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    (Original post by JohnGreek)
    Lazy attempt to dismiss everyone who disagrees with you as 'xenophobic'. You could have at least saved me the trouble of calling you out for it.

    I've already addressed the fact that people in this country expect to see another's facial expressions when talking to them, particularly in an environment where serious matters (school performance) are discussed with people who are expected to show interest in the progress of a child (their parents).

    I personally don't feel comfortable talking to a slightly nodding piece of cloth. If that's the sentiment of the teachers at that school, then they do indeed have a legitimate wish not to talk to someone whose facial expression is hidden, and the right to ask them to take the obstructing item in question off.
    That is not at all what I was saying - I was merely pointing out that the arguments being made should not be as clear cut as "covered face makes you unidentifiable", because it is possible to recognise a person without seeing their facial features. Claiming that this is an accusation of xenophobia is a pretty lazy attempt on *your* part to dismiss my point.

    As for the fear of the unfamiliar, my point on this was essentially the same as yours - that people expect to see someone's face when talking to them, and so some people may feel uncomfortable if this is not the case in a particular scenario. I simply suggest, therefore, that if people were to recognise this gut reaction in themselves, it might mean that the conversation around facial coverings and security issues could become more productive, as those involved could separate the logic on each side from their emotional response to a situation which they're not used to encountering.

    TL;DR It's not personal, we're all human, just trying to encourage a little self awareness on all sides.
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    (Original post by Beth_H)
    That is not at all what I was saying - I was merely pointing out that the arguments being made should not be as clear cut as "covered face makes you unidentifiable", because it is possible to recognise a person without seeing their facial features. Claiming that this is an accusation of xenophobia is a pretty lazy attempt on *your* part to dismiss my point.

    As for the fear of the unfamiliar, my point on this was essentially the same as yours - that people expect to see someone's face when talking to them, and so some people may feel uncomfortable if this is not the case in a particular scenario. I simply suggest, therefore, that if people were to recognise this gut reaction in themselves, it might mean that the conversation around facial coverings and security issues could become more productive, as those involved could separate the logic on each side from their emotional response to a situation which they're not used to encountering.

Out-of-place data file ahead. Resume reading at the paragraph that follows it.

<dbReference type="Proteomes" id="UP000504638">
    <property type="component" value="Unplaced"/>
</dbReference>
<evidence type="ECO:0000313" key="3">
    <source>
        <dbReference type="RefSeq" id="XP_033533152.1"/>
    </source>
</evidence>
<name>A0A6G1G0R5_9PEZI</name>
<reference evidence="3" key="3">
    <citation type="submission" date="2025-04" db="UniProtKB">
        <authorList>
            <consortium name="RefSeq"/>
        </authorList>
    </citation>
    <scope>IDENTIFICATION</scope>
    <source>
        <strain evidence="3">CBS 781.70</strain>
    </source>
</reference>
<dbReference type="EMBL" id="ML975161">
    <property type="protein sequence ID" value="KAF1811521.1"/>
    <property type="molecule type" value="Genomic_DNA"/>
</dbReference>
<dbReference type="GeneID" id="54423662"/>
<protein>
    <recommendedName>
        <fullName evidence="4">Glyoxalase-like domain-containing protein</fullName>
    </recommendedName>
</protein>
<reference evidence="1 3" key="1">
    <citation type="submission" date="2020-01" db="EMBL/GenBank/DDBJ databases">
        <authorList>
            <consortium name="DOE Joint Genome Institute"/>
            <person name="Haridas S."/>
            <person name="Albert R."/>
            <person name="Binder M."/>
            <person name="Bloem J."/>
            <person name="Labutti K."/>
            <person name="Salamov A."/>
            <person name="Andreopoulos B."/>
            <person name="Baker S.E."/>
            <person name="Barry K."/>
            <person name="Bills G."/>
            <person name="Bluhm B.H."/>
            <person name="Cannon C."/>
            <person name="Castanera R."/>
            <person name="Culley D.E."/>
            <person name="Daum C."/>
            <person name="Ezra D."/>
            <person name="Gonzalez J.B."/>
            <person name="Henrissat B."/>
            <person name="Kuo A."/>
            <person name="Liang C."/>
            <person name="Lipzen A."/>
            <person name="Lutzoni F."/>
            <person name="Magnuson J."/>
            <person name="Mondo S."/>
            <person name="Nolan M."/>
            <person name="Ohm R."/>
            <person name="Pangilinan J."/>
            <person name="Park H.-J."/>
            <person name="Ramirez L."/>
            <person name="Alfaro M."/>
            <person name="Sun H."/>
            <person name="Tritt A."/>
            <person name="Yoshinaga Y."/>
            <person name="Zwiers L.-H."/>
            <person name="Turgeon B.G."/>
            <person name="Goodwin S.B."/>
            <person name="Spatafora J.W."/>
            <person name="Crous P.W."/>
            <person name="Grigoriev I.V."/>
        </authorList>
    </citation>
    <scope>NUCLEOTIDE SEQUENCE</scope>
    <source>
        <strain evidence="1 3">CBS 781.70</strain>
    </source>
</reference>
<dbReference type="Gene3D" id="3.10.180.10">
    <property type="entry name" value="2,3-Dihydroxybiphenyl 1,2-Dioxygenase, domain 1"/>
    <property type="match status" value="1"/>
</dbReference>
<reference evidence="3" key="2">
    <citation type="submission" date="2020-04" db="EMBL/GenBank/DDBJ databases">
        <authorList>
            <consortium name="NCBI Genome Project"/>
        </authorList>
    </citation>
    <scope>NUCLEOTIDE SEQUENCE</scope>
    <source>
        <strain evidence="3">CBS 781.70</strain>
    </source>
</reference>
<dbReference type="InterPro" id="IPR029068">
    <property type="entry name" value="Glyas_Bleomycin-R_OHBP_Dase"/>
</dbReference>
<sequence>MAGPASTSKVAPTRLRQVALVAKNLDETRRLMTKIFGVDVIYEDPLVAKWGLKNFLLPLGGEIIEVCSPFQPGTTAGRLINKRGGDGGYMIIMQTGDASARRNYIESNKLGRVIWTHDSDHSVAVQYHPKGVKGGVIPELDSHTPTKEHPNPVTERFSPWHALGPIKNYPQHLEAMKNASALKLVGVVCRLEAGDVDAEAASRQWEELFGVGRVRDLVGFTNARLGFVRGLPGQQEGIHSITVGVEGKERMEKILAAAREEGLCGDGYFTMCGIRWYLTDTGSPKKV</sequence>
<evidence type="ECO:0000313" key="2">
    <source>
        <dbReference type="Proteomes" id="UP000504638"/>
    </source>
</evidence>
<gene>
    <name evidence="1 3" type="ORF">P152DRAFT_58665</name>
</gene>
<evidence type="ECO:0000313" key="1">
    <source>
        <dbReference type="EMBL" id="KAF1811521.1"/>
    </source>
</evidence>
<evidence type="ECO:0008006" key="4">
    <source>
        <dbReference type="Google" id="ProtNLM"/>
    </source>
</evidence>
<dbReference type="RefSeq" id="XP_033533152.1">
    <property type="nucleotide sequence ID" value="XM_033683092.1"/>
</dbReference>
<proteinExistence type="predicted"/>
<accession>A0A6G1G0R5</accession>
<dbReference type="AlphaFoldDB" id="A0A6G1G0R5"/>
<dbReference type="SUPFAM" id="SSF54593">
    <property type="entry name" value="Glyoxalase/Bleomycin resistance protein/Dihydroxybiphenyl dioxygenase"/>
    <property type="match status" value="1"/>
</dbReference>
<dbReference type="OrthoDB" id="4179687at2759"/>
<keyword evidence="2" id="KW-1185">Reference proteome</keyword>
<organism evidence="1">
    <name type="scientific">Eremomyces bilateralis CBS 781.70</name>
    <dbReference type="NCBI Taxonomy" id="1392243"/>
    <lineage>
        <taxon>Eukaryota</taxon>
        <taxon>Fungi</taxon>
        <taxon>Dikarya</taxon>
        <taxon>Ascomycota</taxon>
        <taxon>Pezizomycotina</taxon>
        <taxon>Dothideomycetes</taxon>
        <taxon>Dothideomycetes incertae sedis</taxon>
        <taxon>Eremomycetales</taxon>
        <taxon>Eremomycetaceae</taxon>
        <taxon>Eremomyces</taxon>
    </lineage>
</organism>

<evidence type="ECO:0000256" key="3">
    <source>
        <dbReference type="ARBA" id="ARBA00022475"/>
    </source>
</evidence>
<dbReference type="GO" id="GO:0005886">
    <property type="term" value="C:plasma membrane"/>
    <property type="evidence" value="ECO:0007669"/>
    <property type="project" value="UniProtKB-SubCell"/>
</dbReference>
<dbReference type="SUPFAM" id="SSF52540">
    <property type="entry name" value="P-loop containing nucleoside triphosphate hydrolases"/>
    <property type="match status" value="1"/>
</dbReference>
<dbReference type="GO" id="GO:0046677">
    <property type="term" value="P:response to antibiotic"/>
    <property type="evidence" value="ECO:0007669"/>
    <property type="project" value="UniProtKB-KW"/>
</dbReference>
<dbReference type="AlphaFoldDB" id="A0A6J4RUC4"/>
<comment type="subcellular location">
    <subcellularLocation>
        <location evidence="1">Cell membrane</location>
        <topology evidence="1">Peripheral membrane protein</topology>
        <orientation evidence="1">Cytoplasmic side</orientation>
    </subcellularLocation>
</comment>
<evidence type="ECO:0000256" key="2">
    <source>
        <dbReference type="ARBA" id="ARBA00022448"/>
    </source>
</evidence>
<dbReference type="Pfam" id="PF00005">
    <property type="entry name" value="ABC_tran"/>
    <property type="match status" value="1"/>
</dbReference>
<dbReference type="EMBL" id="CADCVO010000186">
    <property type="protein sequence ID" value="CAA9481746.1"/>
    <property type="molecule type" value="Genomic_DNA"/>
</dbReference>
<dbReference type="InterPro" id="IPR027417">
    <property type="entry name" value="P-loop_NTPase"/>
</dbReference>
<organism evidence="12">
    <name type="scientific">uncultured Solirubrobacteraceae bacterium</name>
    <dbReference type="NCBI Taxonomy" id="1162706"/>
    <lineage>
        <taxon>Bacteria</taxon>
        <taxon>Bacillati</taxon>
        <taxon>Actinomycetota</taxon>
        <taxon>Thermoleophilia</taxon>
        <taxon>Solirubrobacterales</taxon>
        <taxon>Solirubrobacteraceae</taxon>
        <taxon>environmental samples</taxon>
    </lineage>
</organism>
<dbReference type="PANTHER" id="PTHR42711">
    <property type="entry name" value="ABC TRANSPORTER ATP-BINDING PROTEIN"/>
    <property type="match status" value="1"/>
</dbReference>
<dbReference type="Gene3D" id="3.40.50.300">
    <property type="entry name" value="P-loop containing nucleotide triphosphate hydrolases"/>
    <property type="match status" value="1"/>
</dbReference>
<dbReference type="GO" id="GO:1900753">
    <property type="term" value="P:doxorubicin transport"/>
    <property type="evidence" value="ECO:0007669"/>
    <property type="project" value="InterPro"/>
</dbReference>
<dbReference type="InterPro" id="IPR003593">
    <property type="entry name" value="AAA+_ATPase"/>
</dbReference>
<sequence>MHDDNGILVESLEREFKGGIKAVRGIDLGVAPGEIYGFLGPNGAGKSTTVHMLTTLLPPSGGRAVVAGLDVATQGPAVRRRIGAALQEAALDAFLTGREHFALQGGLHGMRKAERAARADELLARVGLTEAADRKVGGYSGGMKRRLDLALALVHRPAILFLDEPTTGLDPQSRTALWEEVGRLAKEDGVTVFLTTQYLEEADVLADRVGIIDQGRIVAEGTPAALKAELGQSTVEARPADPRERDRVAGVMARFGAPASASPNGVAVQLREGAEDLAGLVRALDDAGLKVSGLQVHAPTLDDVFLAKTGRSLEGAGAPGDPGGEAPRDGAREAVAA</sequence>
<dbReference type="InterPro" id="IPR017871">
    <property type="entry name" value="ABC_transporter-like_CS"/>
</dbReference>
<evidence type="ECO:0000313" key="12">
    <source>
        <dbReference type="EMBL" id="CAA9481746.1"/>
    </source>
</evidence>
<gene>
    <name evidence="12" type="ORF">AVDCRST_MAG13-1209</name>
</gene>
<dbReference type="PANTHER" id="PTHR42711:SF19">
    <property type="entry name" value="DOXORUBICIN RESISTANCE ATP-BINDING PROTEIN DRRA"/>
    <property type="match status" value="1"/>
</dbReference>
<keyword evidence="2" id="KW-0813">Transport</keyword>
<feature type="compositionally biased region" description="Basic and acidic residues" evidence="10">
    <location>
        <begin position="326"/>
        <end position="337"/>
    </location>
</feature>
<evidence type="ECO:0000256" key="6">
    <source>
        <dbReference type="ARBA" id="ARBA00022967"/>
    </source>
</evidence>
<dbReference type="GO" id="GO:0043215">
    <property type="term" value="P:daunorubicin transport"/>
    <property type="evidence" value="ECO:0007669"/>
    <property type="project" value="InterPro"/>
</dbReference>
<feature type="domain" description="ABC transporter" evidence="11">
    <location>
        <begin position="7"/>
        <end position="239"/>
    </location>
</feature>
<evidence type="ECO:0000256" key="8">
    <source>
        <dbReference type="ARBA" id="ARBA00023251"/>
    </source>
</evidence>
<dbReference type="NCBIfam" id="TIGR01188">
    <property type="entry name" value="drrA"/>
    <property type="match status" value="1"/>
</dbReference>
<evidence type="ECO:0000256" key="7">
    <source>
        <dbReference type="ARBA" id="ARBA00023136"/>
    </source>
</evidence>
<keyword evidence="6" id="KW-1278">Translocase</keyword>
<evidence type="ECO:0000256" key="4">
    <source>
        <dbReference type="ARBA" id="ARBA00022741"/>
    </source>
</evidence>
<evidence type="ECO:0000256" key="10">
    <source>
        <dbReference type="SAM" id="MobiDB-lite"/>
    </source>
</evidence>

TL;DR It's not personal, we're all human, just trying to encourage a little self awareness on all sides.
    Ah, ok. I thought that you were talking about a xenophobic reaction to anything that doesn't seem inherently British - which includes the veil. Sorry for jumping the gun on that.
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    Some places have dress codes, some places ban/ should ban the full face veil for good reasons, who cares if it insults your religion you have no extra power over other people because you believe in some god
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    (Original post by Moonstruck16)
    He's one of the most deluded Muslims on this forum.

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    There can hardly be a person reading this forum ( if there is even one) who doesn't know both that the Taliban force women to wear Burkas, and that as the US and UK abandoned areas of the country, they regained control of them.

    This is not debateable as a matter of fact, this is not " hate speech" it is just how it is.

    And if Afghanistan is not in as bad a condition as I described why do so many Afghans come to live in the west?
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    How.. progressive? :gah:
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    I think she should be able to wear the actual dress, the Burka. The face veil however isn't mandatory in Islam and isn't nessesary. The only reason she should take it off is for Identification purposes, not because its considered Anti-social by the racist, shallow alt-right. If you consider that to be detrimental to society, ban people who live in their homes like hermits, ban being drunk past a certain limit, ban being silent in a crowded area for too long. Besides, wearing a Burka doesn't make you Anti-social, I've made friends with plenty of women who wear FULL burkas, face veil included. Their actually easier to engage with, as no 'external agendas' usually exist. Not that flirting/chivalry is bad, its just kinda awkward to communicate like that sometimes, for everyone. As for the case being thrown out, thats rubbish. That contradicts the very principals, values and ethos which this country stands for. Imagine if cases were thrown out because some alt-right idiot deemed it unimportant. Racism would probably still exist in modern society. Womens rights would probably still be non-existant. Even if this women is utilising tax-payer money for legal aid, thats her right, your right and my right. She is a British citizen and this is her home, you belong in Afghanistan just as much as she does. In fact, you belong in Afghanistan even more than she does with your racist veiws. This case deserves the courts time, and I hope it receives a fair trial.